What would happen to your website and data if disaster was to strike your server? What would be lost and how soon would your business be operational again?Posted on 09 May 2016 - Hosting
If recent hacking scandals have taught the world anything, it’s that even some of our biggest corporations can fall prey to cybercrime. If they can, so can you.
And there are threats closer to home: a careless piece of code or something deleted in error - even when done innocently by a member of staff - could leave your website broken and start costing you money.
Then there are fires and natural disasters, which - however rare they might be - happen from time to time.
How quickly could you get back to business as usual in those circumstances? That will probably depend on the disaster recovery provisions you have in place.
Disaster recovery (often abbreviated to DR) relates to the policies and procedures put in place to ensure the recovery and/or continuation of the technology infrastructure supporting key aspects of a business in the event of a disaster.
For many businesses, this will mean restoring a server or servers to normal working order in the event of the sort of technical, human-induced disasters outlined above or a natural disaster.
In a previous blog post, we encouraged you to consider what level of unavailability would be tolerable for your website. For instance, a business consultancy with a brochure website advertising its services to clients in a single geographic market could probably be offline for an entire night without any serious or lasting effects to the business. If the same fate befell Amazon, a huge chunk of revenue would be lost, share prices would drop and the consequences would be far greater. Therefore, Amazon needs a better, more thorough disaster recovery plan than the business consultant. It needs to get back online more quickly.
Now suppose it was The Guardian that has suffered the same disaster. Just like Amazon, it serves multiple markets and would soon start to lose significant levels of revenue. But it also has the additional dilemma that its most valuable asset is its content: the articles on its website. So, it needs a disaster recovery plan that allows it to revert to a version of the website from as close as possible to the moment disaster struck to minimise the loss of any content published since the last backup was taken.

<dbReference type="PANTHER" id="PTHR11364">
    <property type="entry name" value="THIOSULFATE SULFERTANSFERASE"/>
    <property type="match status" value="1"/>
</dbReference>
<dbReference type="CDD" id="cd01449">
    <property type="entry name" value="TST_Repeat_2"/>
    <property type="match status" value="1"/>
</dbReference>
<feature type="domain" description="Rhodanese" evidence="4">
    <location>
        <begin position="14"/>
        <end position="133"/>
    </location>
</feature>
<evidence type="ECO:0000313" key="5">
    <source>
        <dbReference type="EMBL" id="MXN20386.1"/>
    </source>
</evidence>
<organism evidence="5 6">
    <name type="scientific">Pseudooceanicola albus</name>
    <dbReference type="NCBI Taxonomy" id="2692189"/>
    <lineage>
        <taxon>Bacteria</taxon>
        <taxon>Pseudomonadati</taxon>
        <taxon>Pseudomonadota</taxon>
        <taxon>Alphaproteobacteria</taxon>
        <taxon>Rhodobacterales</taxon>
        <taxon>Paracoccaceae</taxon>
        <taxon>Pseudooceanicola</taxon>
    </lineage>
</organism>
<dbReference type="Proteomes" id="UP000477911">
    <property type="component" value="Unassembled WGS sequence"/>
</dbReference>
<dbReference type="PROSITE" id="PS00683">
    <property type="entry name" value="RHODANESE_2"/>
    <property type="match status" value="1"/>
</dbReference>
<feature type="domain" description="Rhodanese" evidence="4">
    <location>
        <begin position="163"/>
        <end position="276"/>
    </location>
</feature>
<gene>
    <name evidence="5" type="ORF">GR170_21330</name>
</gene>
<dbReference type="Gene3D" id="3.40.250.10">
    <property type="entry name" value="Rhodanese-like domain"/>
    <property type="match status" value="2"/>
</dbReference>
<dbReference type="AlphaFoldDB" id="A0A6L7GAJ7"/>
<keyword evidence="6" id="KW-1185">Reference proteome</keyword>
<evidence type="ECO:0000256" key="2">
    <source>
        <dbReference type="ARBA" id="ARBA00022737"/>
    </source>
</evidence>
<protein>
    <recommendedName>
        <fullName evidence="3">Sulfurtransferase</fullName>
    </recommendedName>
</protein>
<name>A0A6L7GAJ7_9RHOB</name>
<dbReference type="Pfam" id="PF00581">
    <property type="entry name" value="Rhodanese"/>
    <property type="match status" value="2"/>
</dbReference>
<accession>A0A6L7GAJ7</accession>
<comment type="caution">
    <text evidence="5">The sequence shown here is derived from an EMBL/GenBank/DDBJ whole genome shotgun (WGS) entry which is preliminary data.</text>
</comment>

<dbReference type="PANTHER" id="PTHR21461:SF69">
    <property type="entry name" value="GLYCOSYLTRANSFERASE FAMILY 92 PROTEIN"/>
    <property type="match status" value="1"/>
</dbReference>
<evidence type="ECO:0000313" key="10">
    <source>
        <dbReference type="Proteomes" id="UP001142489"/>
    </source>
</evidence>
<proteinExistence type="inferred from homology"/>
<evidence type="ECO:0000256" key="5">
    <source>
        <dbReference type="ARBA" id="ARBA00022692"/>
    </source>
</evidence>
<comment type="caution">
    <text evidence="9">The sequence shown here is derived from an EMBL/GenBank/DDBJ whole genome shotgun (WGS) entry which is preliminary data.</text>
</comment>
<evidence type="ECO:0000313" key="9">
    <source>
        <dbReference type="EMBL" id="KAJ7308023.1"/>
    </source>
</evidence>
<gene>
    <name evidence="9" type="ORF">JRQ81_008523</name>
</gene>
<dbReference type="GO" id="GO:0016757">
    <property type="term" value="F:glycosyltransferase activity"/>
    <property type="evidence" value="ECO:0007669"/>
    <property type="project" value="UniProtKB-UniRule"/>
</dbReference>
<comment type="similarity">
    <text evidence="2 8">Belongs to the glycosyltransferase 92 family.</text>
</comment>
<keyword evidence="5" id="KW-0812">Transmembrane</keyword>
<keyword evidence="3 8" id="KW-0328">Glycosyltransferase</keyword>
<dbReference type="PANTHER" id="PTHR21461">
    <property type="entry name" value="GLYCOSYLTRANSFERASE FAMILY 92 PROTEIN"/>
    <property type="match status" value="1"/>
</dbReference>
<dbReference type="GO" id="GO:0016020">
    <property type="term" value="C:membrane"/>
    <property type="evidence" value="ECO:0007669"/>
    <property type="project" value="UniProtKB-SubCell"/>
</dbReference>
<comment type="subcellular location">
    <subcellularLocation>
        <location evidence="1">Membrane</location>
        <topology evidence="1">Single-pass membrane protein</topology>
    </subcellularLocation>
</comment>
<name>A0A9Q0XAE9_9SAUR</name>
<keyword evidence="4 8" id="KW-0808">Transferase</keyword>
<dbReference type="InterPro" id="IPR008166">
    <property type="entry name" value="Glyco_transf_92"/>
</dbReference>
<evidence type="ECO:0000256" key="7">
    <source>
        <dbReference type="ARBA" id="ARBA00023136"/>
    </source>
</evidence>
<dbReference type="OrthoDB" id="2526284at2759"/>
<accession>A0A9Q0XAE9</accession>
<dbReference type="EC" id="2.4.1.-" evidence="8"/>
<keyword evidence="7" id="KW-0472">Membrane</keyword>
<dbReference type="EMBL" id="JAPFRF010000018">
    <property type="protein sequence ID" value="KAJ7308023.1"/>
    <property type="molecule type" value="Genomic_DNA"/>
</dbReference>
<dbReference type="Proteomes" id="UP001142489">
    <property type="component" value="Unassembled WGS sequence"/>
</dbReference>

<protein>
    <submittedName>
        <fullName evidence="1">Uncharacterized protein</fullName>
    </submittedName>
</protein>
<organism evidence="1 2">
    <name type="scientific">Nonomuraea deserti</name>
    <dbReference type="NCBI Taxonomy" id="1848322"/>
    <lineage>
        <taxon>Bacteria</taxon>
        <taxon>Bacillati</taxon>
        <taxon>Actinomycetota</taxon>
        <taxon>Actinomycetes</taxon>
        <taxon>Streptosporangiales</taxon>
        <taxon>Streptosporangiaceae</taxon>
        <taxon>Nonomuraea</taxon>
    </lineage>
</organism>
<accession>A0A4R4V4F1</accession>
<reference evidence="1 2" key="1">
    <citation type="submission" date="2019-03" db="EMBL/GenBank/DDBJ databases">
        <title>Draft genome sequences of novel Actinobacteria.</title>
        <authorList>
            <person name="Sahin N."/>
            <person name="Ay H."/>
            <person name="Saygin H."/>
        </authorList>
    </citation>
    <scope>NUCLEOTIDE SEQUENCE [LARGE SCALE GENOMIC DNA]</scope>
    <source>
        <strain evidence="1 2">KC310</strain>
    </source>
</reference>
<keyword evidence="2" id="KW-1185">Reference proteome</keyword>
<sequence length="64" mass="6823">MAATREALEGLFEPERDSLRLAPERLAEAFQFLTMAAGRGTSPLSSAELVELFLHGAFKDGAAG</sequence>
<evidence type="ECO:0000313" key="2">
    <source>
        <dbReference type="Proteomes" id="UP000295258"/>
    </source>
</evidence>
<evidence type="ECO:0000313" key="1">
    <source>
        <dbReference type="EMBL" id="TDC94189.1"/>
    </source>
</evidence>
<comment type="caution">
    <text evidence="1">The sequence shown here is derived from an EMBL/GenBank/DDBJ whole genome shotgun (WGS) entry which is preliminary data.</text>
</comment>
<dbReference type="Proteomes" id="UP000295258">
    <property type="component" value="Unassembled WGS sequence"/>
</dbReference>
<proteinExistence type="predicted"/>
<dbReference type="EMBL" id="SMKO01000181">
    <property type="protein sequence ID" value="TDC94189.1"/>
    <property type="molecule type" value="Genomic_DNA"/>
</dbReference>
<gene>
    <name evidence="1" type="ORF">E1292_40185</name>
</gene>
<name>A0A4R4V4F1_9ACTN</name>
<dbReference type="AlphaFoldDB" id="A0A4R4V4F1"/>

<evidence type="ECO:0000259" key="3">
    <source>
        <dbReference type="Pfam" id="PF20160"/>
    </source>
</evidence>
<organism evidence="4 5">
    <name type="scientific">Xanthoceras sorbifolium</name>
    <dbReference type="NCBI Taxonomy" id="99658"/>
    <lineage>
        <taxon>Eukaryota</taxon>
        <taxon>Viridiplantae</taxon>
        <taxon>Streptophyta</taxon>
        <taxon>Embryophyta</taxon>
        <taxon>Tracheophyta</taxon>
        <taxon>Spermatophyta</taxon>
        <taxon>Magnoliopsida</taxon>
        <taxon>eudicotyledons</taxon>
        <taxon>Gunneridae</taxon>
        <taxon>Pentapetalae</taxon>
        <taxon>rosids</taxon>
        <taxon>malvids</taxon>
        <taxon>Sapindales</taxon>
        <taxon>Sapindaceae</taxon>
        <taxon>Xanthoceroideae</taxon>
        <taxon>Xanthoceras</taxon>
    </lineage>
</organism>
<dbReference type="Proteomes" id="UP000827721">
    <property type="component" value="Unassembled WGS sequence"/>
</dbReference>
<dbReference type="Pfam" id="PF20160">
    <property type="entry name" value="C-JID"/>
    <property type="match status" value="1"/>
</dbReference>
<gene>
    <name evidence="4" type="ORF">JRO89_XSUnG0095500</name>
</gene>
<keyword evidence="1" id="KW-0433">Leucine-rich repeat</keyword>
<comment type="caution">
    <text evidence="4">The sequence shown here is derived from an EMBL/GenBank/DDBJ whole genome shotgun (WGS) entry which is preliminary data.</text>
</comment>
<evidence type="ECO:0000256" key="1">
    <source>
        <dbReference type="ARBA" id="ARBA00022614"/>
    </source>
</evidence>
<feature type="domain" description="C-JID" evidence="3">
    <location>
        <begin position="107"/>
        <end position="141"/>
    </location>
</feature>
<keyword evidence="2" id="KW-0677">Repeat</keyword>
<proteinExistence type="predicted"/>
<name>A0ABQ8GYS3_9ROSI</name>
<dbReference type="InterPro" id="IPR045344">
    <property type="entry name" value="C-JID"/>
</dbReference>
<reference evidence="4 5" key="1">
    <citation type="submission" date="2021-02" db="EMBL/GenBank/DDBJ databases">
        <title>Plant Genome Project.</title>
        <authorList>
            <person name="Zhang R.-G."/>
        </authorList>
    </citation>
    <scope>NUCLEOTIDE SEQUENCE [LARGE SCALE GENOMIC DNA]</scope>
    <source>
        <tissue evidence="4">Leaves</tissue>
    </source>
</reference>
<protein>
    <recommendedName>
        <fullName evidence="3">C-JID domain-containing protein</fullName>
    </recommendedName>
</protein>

So, as with website availability, a good disaster recovery strategy depends on finding the sweet spot in which the type of recovery available tallies with the cost of your website being backed up or replicated.
As a bare minimum, you should be taking regular backups of your website and any other data stored on your server. As we’ve touched on, the regularity required will depend upon how frequently the data changes and how costly or inconvenient it would be for your business to lose a week’s worth, a day’s worth or an hour’s worth of updates.
The most expensive, but also the most effective, disaster recovery plans involved real-time backup.
Beyond that, some of the options available include:
It’s all very well taking regular backups, but if they are kept in the same place as the server and the problem is a fire or natural disaster, you will still be in exactly the same situation as if you had no backups at all. Overcome that problem by backing up to a separate geographic location.
A step up from backing up to a remote location is to host a duplicated version of your server at a remote location. This allows you to recover from disaster very quickly by simply switching to the alternative server.
Some of our most prominent clients, including those in the energy sector, rely upon their digital infrastructure being able to withstand and recover quickly from disaster. In these cases, we regularly simulate disaster conditions in order to test the infrastructure and ensure that all the correct processes are in place to cope with such conditions when they are encountered
To find the right disaster recovery strategy for your organisation, you will need to calculate the appropriate RPO (recovery point objective) and the RTO (recovery time objectives). These should be agreed with your web host or the person responsible for restoring services in the event of a disaster.
RPO refers to the tolerable levels of data loss, while RTO refers to he amount of time that is tolerable before a return to operational status.